Looking for Gold in British Columbia
September 2003 by Orest ProtchMother lodes and placers get found, finds become prospector’s stories, stories become legends, legends become myths, and myths become the fodder for armchair prospectors and daydreams. Over the decades, the Canadian province of British Columbia has had more than its share of legends and myths ascribed to it.
We needed something to cook on, so we brought most of our kitchen with us including our full-size oven, which was pretty funny to see in the middle of a rainforest. Food was always a concern, but fortunately for us...
Continued from last month...
The Mud Creek Placer Mine is a true quest. Previously we acknowledged the rich reserves contained in the ground near Candle, Alaska. Now the miners and equipment need to find their way there and start the operation.
The Bureau of Land Management announced an increase in location filing fees and annual maintenance fees for unpatented mining claims, mill sites and tunnel sites.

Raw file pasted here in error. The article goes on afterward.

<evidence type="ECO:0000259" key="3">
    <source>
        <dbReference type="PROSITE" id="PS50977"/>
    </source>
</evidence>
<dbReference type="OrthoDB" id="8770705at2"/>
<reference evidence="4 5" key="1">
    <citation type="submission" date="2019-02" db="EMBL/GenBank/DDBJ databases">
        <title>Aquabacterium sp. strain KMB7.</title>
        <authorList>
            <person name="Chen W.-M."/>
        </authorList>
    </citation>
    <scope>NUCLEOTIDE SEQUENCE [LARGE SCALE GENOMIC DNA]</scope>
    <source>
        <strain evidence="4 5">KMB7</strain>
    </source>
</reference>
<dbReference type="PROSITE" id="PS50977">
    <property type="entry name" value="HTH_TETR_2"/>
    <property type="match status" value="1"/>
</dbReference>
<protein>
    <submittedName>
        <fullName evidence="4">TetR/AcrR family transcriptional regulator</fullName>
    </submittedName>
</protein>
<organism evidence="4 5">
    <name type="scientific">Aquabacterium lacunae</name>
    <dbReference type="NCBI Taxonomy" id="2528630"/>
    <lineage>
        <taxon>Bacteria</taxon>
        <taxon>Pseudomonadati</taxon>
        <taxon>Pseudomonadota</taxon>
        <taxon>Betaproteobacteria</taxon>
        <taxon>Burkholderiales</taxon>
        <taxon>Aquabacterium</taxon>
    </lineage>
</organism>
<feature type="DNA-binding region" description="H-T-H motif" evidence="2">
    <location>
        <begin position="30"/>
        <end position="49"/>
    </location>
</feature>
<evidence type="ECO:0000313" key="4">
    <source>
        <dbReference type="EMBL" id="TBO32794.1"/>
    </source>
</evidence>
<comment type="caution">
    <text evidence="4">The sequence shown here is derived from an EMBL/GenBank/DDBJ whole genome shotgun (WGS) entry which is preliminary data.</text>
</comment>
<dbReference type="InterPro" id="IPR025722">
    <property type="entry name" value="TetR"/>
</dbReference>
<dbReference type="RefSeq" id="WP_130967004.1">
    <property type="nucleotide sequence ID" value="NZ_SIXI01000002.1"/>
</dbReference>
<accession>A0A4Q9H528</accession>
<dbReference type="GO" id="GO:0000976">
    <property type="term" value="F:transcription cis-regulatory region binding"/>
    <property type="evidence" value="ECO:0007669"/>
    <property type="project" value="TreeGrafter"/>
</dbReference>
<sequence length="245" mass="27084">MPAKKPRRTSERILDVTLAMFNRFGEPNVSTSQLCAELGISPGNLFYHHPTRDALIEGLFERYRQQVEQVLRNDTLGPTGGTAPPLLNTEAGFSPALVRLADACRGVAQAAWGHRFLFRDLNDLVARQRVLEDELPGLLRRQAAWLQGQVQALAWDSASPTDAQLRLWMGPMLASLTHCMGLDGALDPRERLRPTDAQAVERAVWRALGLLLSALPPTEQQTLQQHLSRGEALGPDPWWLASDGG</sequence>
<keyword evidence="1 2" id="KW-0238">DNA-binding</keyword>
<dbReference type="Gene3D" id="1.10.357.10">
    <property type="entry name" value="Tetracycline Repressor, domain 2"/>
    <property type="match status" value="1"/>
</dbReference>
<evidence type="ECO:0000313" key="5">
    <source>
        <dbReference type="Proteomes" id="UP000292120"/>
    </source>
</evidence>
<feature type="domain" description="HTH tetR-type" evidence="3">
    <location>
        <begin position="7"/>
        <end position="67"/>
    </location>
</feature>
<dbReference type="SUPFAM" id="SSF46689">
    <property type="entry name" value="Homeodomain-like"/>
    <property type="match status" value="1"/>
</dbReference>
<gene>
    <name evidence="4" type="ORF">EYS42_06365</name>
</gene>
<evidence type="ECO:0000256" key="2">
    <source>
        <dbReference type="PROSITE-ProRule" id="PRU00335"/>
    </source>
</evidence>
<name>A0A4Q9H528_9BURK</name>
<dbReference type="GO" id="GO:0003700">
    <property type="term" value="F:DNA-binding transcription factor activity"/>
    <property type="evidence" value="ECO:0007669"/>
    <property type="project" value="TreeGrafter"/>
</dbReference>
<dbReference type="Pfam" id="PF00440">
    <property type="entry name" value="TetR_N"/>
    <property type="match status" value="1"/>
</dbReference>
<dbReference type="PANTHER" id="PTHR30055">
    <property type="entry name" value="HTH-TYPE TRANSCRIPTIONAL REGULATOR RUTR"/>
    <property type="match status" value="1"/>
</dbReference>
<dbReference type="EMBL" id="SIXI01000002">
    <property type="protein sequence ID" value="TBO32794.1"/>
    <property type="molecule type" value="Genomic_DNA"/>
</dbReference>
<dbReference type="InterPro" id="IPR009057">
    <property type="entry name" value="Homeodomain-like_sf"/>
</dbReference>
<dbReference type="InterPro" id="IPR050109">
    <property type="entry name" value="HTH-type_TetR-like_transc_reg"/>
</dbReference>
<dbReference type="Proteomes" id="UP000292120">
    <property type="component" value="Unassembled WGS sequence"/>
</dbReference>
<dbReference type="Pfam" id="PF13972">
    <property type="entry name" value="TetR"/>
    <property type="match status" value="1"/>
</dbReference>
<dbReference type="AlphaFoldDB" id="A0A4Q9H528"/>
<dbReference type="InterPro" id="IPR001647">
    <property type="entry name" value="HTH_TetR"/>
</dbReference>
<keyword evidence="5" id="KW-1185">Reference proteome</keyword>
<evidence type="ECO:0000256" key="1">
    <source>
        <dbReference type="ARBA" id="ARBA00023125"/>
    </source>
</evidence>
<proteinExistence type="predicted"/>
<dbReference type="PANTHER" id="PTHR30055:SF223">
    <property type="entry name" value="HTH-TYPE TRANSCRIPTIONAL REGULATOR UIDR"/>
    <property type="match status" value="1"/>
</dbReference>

Alaska is in the midst of assessing its rare-earth resources, an effort pushed by Governor Sean Parnell, who sees them as another example of where the US is reliant on foreign sources to meet its needs.
I have seen many samples taken originally with an eye toward getting the highest grades possible, but later someone claims that those results represent an average grade of the whole gravel deposit.
The story began in a southern Arizona mountain range...
The Bawl Mill • Klondike Gold • State Rivers Closed to Prospecting in Washington • A Guide to Overlooked Gold Deposits—Part I • The Montezuma Quadrangle, Summit County, Colorado • The Reynolds (Star) Gold Mine • Picks & Pans: Sniping for Low Stream Gold • Company Notes • Why Do We Do The Things We Do? • Gallium and Germanium in Utah • Melman on Gold & Silver • Mining Stock Quotes and Mineral & Metal Prices